7. 7. represented in clinical trials. As is evident by differences in the initial regimen, the approach to the treatment of elderly patients appears to differ significantly from that of younger patients. The elderly patients in this large, community- based study were less likely to receive initial doublet che- motherapy than younger patients. Further, they were less likely to receive irinotecan, oxaliplatin, and bevacizumab during the entire treatment course. Current literature recommends that age should not be the lone deciding factor in the treatment of advanced CRC [16]. Age may not accurately predict physiologic function, and varying levels of functional decline exist in elderly pa- tients of a given age [3, 17]. Nevertheless, the underrepre- sentation of the elderly in clinical trials generates questions regarding the benefits and risks associated with intensive treatment in this population [5, 18]. Multiple, well-de- signed, randomized, controlled clinical trials have investi- gated the therapy for advanced CRC [16, 19], but few investigations have reported the actual use and outcomes of these therapies in clinical practice. In an evaluation of 449 patients identified in the British Columbia Cancer Agency Registry between 2000 and 2002, Ho et al. [20] reported age to be a factor in the use of first-line therapy. In their obser- vation, the elderly were less likely to receive chemotherapy overall. When treated, the elderly were less likely to receive combination chemotherapy. However, data were limited to first-line treatment and did not account for sequential use of therapies over the treatment course. This report contained a higher proportion of poor PS pa- tients (23% PS score Ն2) than the larger, randomized, con- trolled trials reported in advanced CRC patients (Ͻ1%– 12% PS score 2) [6, 8, 10–13, 21–24]. In addition, the median age in our report is older than those reported in many of those same trials. This suggests that the population treated in the community may differ significantly from the Figure 1. Kaplan–Meier survival curve of advanced colorec- tal cancer patients by age group. Table 5. Overall chemotherapy and monoclonal antibody use Age < 65 Age > 65 p-value (n ‫؍‬ 239) (n ‫؍‬ 281) Lines of therapy received 1 100% 100% .6 2 59% 57% 3 32% 26% 4 17% 10% Ն5 7% 3% Fluoropyrimidinea 99% 99% .7 Irinotecana 78% 68% .03 Oxaliplatina 87% 72% .001 Received fluoropyrimidine, oxaliplatin, and irinotecana 67% 48% .001 Bevacizumab at anytimeb 72% 54% Ͻ.001 Cetuximab at anytimeb 22% 18% .5 a Includes only patients receiving two or more lines of therapy (n ϭ 302). b Includes only patients starting treatment after May 1, 2004 (n ϭ 341). 882 Colorectal Cancer Therapy Among Elderly Patients byonOctober29,2010www.TheOncologist.comDownloadedfrom
  8. 8. population represented in clinical trials, on which treatment recommendations are based. Despite these factors, the overall survival time esti- mated in this population approximated that reported in clin- ical trials, although survival was shorter in the elderly patients [13, 24]. The receipt of initial doublet therapy did not lead to a lower risk for mortality. This may be related to the sequential use of therapies in clinics, diluting the benefit of initial doublet therapy and leaving this analysis under- powered to find a small, but potentially meaningful, differ- ence. The nonrandomized population and retrospective design may have further confounded this result. Another possibility is that this population, on average older and with a poorer PS, did not benefit substantially from initial dou- blet therapy. However, this interpretation would need fur- ther confirmation in well-designed prospective trials. A poorer PS was an independent predictive factor for a lower likelihood of receiving initial doublet therapy and, coinciding with previous reports, a higher risk for mortality [25–27]. Few clinical trials explore treatment options for patients with a PS score of 2 or 3; further investigations re- garding eligibility for treatment and the optimal treatment of these patients are needed [28]. Measures such as the Comprehensive Geriatric Assessment (CGA) may be used to evaluate eligibility for treatment in the elderly [29]. However, few clinical trials report CGA measures, limiting its current value in the clinic [30]. Because few elderly patients are enrolled in randomized clinical trials, safety and efficacy data stem largely from pooled and post-hoc analyses [6, 7, 9]. In reports by Gold- berg et al. [6], Folprecht et al. [9], and Chau et al. [7], there were few differences in the incidence of grade Ն3 adverse events across age groups when measured by the NCI CTC AE, with the exception of slightly higher rates of neutrope- nia in the elderly. Interestingly, in this report, neutropenia and neurotoxicity had a significant impact on the treatment Table 6. Toxicity-related events by regimen category and age Toxicity-related events Fluoropyrimidine alonea Irinotecan plus a fluoropyrimidinea Oxaliplatin plus a fluoropyrimidinea Age < 65 Age > 65 p-value Age < 65 Age > 65 p-value Age < 65 Age > 65 p-value (n ‫؍‬ 87) (n ‫؍‬ 156) (n ‫؍‬ 99) (n ‫؍‬ 73) (n ‫؍‬ 178) (n ‫؍‬ 169) Hospitalization 6 10 .3 11 16 .3 5 14 Ͻ.01 Clinic visit 5 6 .8 12 15 .6 8 17 .01 Treatment delay 32 35 .7 41 59 .02 59 58 .9 Dose change 18 26 .2 31 30 .9 34 31 .6 Medication discontinuation 12 17 .3 21 23 .8 21 27 .2 a Percentage of patients affected. Table 7. Event-causing toxicity by regimen category and age Event-causing toxicity Fluoropyrimidine alonea Irinotecan plus a fluoropyrimidinea Oxaliplatin plus a fluoropyrimidinea Age <65 Age >65 p-value Age <65 Age >65 p-value Age <65 Age >65 p-value (n ‫؍‬ 87) (n ‫؍‬ 156) (n ‫؍‬ 99) (n ‫؍‬ 73) (n ‫؍‬ 178) (n ‫؍‬ 169) Neutropenia 5 5 .9 19 19 .9 28 18 .03 Thrombocytopenia 6 6 .9 6 2 .1 17 17 .9 Anemia 2 4 .7 7 3 .3 4 2 .3 Nausea and vomiting 10 14 .4 13 17 .4 14 17 .4 Diarrhea 23 30 .3 31 56 .001 19 32 Ͻ.01 Dehydration 7 10 .5 7 18 .09 6 13 .03 Hydration day 6 7 .7 10 21 .055 11 16 .2 Asthenia/fatigue 16 13 .5 17 36 Ͻ.01 24 22 .8 Neurotoxicity – – – – 26 15 .02 a Percentage of patients affected. 883McKibbin, Frei, Greene et al. byonOctober29,2010www.TheOncologist.comDownloadedfrom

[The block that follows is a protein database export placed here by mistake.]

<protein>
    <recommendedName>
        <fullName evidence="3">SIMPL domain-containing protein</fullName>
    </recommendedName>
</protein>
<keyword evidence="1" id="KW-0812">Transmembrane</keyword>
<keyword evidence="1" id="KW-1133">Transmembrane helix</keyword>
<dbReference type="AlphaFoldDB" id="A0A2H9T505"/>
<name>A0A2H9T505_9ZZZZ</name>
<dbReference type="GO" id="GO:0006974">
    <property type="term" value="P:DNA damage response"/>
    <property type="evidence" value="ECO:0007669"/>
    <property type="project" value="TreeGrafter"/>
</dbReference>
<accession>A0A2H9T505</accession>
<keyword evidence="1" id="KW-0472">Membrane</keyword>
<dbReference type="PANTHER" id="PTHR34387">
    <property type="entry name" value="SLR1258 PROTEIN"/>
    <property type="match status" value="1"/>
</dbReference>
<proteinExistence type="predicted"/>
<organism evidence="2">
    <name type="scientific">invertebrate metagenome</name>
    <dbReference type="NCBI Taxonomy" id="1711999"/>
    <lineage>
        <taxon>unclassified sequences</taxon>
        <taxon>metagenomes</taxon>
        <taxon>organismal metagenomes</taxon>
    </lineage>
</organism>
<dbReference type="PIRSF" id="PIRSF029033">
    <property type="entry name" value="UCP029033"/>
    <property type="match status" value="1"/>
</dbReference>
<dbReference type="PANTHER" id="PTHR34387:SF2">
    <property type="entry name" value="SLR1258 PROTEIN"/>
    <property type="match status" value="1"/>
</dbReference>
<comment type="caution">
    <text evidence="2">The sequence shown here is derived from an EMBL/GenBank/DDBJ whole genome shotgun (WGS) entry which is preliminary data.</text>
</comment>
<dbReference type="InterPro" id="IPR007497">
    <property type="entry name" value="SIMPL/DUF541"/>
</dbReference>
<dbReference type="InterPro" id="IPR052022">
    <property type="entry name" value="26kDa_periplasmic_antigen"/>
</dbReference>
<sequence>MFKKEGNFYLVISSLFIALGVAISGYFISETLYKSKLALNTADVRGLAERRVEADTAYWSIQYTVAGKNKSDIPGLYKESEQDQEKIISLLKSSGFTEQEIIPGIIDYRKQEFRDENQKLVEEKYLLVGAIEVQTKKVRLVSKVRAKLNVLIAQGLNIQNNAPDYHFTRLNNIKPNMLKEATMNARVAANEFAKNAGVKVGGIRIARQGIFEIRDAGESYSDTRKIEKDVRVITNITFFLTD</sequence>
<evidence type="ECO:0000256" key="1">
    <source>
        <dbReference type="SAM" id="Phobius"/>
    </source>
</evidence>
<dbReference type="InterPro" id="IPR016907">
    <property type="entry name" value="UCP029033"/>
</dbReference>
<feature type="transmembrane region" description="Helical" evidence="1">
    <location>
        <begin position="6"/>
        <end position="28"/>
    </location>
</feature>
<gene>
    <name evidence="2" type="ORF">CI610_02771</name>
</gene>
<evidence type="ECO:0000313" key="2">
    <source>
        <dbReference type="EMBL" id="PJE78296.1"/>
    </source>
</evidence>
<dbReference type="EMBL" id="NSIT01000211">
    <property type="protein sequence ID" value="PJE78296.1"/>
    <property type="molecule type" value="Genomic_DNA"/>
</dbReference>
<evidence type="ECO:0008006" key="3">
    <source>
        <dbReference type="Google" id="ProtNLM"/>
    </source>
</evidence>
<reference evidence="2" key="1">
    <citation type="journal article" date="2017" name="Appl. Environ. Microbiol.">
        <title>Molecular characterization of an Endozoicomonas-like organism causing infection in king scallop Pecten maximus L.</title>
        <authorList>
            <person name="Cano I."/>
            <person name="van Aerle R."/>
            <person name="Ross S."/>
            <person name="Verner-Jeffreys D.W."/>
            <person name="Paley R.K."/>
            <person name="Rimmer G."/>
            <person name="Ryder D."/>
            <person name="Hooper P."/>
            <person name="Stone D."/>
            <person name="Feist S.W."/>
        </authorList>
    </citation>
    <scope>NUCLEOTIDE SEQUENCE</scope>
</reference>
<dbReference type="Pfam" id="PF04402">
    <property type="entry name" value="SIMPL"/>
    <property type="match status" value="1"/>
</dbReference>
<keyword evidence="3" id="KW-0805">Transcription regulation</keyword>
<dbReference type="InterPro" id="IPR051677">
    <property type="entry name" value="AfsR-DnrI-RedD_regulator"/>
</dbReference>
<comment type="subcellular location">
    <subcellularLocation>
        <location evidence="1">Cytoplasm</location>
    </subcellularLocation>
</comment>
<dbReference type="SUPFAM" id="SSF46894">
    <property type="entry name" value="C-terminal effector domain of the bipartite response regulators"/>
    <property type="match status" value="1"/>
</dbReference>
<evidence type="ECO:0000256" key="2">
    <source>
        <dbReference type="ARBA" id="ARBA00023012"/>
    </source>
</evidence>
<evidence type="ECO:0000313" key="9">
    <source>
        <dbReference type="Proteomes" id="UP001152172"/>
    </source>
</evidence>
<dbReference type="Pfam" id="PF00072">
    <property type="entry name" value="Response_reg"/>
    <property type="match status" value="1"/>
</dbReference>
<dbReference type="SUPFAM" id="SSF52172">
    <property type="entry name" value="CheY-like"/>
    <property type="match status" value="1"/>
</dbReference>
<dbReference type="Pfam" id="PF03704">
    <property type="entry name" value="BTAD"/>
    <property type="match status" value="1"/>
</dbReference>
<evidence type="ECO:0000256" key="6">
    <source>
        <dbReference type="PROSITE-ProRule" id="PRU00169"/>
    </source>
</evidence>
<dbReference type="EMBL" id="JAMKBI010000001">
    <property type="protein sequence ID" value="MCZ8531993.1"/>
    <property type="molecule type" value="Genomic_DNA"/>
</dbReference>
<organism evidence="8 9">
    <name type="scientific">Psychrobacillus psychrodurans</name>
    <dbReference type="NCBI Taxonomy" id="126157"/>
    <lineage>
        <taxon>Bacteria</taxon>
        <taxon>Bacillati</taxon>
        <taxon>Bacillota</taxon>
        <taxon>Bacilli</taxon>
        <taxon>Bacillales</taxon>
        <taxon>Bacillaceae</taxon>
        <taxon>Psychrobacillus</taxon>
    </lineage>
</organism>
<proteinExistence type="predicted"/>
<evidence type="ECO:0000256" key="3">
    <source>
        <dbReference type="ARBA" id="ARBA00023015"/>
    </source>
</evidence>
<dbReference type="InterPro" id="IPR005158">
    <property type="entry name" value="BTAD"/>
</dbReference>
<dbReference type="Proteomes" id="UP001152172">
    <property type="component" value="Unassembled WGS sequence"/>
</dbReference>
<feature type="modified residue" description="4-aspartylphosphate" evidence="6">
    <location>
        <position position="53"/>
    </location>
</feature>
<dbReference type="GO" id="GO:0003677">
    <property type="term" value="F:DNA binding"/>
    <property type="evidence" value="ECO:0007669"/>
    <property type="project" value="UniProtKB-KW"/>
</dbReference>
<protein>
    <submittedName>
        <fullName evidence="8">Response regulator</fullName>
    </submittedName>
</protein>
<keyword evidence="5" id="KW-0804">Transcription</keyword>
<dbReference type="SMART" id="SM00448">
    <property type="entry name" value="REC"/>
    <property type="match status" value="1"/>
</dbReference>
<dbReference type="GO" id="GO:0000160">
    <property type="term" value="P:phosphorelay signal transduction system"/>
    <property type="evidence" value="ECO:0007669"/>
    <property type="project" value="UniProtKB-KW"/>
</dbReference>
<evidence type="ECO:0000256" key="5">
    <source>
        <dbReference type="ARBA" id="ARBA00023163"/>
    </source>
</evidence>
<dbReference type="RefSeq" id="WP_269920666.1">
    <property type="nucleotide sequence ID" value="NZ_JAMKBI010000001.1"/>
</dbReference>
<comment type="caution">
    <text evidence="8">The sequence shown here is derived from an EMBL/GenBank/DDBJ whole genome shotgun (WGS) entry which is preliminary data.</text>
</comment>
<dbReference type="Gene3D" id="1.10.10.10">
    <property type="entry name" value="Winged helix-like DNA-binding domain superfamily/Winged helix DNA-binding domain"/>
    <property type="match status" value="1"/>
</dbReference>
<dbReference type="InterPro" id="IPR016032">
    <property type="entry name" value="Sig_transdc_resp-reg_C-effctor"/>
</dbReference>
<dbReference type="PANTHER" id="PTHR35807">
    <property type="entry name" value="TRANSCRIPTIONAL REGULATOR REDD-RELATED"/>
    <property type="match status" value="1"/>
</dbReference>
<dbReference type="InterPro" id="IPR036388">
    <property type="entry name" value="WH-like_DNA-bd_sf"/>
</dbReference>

9. 9. of younger patients, particularly with regimens combining oxaliplatin with a fluoropyrimidine. The elderly patients had more events related to gastrointestinal symptoms, namely diarrhea, associated with doublet therapies. More elderly patients also required hospitalization for toxicity; this was a consistent trend across all treatment categories, with the oxaliplatin plus a fluoropyrimidine category reach- ing statistical significance. A potential explanation for this departure from the re- sults reported in clinical trials is the method used for cap- turing adverse event data. While clinical trials are able to prospectively and objectively assess toxicity, this report re- lied on documentation of toxicities related to specific, clin- ically relevant events (hospitalizations, dose changes, treatment delays, medication discontinuations, and addi- tional clinic visits). While these data may not reflect objec- tive measures, they reflect the impact of toxicities as drivers for clinical decisions. Objective data regarding adverse events impart valuable information, but alone do not con- vey information regarding the management of these events, which affect the majority of patients. In this report, nearly three of every four patients treated with combination che- motherapy and one half of the patients treated with fluoro- pyrimidines required a change in the treatment plan or additional hospitalizations or clinic visits for the manage- ment of toxicity. Data regarding comorbidities, which are known to oc- cur more frequently in the elderly, were not consistently available and not evaluated in this report [30]. The presence of comorbidities may have contributed to the poorer PS we observed in the elderly, may have contributed to poor pa- tient tolerance of therapy, may have precluded the ability to administer doublet chemotherapy in some, and is an impor- tant factor to consider when interpreting these results [31]. The conclusions that can be drawn from these data are limited. Patients were not randomized to treatment proto- cols, and the retrospective design lends itself to potential bi- ases. While objective measures of toxicity were not possible, the data reflect clinical practice and real-world management of treatment. These data suggest that elderly patients are more likely to require hospitalization for the management of toxicity related to therapy for advanced CRC. In conclusion, the elderly patients in this large, multi- center study were less likely to receive first-line doublet chemotherapy than younger patients. Overall, the elderly were more likely to experience a toxicity-related hospital- ization during the total course of care. A poorer PS was an additional predictor of both therapies received and a higher risk for mortality. Further investigations of suitable treat- ment selection in the elderly and those with a PS score of 2 or 3 are warranted and will aid in the appropriate manage- ment of these patients. AUTHOR CONTRIBUTIONS Conception/design: Trevor McKibbin, Christopher R. Frei, Rebecca E. Greene, Peter Kwan, Jody Simon, Jim M. Koeller Administrative support: Jim M. Koeller Collection/assembly of data: Trevor McKibbin, Peter Kwan, Jody Simon, Jim M. Koeller Data analysis and interpretation: Trevor McKibbin, Christopher R. Frei, Rebecca E. Greene, Peter Kwan, Jim M. Koeller Manuscript writing: Trevor McKibbin, Christopher R. Frei, Rebecca E. Greene, Peter Kwan, Jody Simon, Jim M. Koeller Final approval of manuscript: Trevor McKibbin, Christopher R. Frei, Rebecca E. 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  11. 11. DOI: 10.1634/theoncologist.2008-0061 2008;13;876-885; originally published online Aug 11, 2008;Oncologist and Jim M. Koeller Trevor McKibbin, Christopher R. Frei, Rebecca E. Greene, Peter Kwan, Jody Simon Setting Elderly Advanced Colorectal Cancer Patients in the Community Oncology Disparities in the Use of Chemotherapy and Monoclonal Antibody Therapy for This information is current as of October 29, 2010 & Services Updated Information including high-resolution figures, can be found at: byonOctober29,2010www.TheOncologist.comDownloadedfrom